This data can now be used to the operator’s advantage – churn prevention being a major example. The more an operator knows about how a customer uses their network, the easier it is to provide them with an incentive not only to stay on the network, but to increase their usage too. In terms of core infrastructure, it doesn’t really matter to a provider whether a subscriber is making a voice or a data call – they care about active users and ARPU.

“Queen Bee analysis is particularly interesting”, says Totman. “It refers to users in the subscriber base influencing activity around them, in the way that a queen bee controls the workers around her. You could have a fourteen-year-old on a low tariff who will likely only use her phone for texting, but if she were to move to another network then she’d likely bring a lot of friends with her – young people in particular can have a strong influence over their friends, as they all want to stay in touch.”

Spotting the ‘queen bees’ – i.e. the users who communicate with and influence the most people – allows operators to target them specifically. By identifying ‘high-influence’ users and in turn influencing them – for example with a free upgrade – operators are able to increase the user’s loyalty. This is also likely to have a knock-on effect – users influenced by a ‘queen bee’ may seek to upgrade their handsets as well.

In emerging markets, data usage is only increasing and there are huge volumes of traffic coming onto networks. This is happening in the context of a very competitive environment; voice and messaging revenues are typically either flat-lining or decreasing thanks to OTT services, and profitability margins are very tight.

The huge volume of traffic is putting pressure on existing infrastructure which is forcing the migration towards LTE networks. Infrastructure used to be a barrier to new players entering the market; this ceased to be the case in developed markets some years ago and now the same thing is happening in emerging markets.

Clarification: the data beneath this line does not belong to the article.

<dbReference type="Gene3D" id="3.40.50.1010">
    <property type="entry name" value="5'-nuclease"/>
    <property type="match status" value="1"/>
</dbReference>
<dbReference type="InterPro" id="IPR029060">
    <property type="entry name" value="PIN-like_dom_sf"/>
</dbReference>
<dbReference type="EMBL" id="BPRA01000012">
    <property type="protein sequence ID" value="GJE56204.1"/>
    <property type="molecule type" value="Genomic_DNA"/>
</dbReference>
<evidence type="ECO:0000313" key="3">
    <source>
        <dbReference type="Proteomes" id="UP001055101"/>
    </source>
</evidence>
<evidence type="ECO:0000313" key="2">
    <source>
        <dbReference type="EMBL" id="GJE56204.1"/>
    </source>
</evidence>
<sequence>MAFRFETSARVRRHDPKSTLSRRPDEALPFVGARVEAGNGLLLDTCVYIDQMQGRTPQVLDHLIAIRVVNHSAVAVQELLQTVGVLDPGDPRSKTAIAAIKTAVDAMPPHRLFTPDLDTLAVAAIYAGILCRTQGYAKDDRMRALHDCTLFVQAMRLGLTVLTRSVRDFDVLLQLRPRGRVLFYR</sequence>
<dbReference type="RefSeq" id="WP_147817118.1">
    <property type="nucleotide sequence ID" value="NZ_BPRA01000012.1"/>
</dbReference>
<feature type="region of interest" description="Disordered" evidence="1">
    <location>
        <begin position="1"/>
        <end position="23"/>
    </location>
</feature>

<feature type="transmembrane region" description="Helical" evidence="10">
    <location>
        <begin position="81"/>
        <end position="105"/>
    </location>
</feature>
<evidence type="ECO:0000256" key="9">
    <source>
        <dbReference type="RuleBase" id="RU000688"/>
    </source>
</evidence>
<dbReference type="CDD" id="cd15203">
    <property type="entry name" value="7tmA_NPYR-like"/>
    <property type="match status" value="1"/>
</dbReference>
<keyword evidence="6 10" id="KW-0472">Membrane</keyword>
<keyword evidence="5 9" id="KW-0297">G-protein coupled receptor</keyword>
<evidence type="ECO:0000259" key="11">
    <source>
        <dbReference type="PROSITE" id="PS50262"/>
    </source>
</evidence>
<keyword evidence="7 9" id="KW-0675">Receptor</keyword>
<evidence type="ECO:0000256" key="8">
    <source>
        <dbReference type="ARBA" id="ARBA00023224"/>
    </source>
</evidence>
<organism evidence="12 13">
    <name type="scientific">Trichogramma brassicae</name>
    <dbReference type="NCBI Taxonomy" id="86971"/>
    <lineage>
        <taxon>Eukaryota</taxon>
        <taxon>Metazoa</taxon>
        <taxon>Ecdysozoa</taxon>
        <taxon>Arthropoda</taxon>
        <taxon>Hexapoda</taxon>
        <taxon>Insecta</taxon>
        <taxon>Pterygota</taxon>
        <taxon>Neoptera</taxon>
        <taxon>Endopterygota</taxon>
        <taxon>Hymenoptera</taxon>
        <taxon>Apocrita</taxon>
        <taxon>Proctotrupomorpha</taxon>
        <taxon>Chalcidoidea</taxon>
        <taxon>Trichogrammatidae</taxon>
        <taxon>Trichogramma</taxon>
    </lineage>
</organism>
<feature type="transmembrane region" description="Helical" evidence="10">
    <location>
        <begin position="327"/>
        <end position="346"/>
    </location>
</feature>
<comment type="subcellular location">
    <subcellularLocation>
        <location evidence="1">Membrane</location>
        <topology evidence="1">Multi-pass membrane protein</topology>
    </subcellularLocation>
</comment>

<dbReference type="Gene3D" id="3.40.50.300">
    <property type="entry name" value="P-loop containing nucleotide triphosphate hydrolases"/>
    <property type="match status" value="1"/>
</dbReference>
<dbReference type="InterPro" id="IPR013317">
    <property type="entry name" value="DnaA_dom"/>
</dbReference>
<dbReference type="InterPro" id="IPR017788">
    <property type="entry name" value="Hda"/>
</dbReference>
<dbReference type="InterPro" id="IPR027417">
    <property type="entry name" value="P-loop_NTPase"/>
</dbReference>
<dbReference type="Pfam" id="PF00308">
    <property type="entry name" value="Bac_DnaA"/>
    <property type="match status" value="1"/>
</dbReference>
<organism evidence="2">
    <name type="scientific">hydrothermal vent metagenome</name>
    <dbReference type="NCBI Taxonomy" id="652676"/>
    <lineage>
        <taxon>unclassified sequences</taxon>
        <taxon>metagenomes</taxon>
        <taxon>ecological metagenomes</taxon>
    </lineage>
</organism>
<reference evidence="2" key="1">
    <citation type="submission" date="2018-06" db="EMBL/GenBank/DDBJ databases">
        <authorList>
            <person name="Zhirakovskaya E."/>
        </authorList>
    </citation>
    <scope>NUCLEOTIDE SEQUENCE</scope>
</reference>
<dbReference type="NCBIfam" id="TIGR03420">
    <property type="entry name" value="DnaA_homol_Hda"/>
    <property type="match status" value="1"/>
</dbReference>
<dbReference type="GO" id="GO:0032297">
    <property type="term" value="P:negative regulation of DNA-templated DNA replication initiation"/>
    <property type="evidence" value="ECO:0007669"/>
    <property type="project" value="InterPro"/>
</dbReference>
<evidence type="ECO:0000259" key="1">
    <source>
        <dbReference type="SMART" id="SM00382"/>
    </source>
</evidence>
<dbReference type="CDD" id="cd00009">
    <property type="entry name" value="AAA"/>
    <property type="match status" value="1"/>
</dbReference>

“Not owning infrastructure is no longer an issue – data has become a more powerful asset”, says Syncsort’s Nejde Manuelian. He notes that traditionally, legacy vendors have used data warehouses to store and analyse data. New vendors meanwhile are often starting with a blank canvas, which can be an advantage.

“They are not hamstrung by old architecture, which can be difficult to bring into the new era”, says Manuelian. “This grants more agility and flexibility – it’s very easy to put together a data warehouse that acts as the core of an organisation’s data value.”

By using data in inventive ways, it’s clear that operators can break with tradition and explore new business models. The value that data represents to an operator is clear – innovative analytics can maximise the revenue from individual customers as well as improving the overall customer experience.

Manuelian notes that “today’s buzzword is Big Data” – it’s not hard to see why. As LTE networks come on line and increase mobile network data capacity in emerging markets operators need to find ways to increase customer loyalty and reduce churn. Big Data would appear to be a key part of the solution.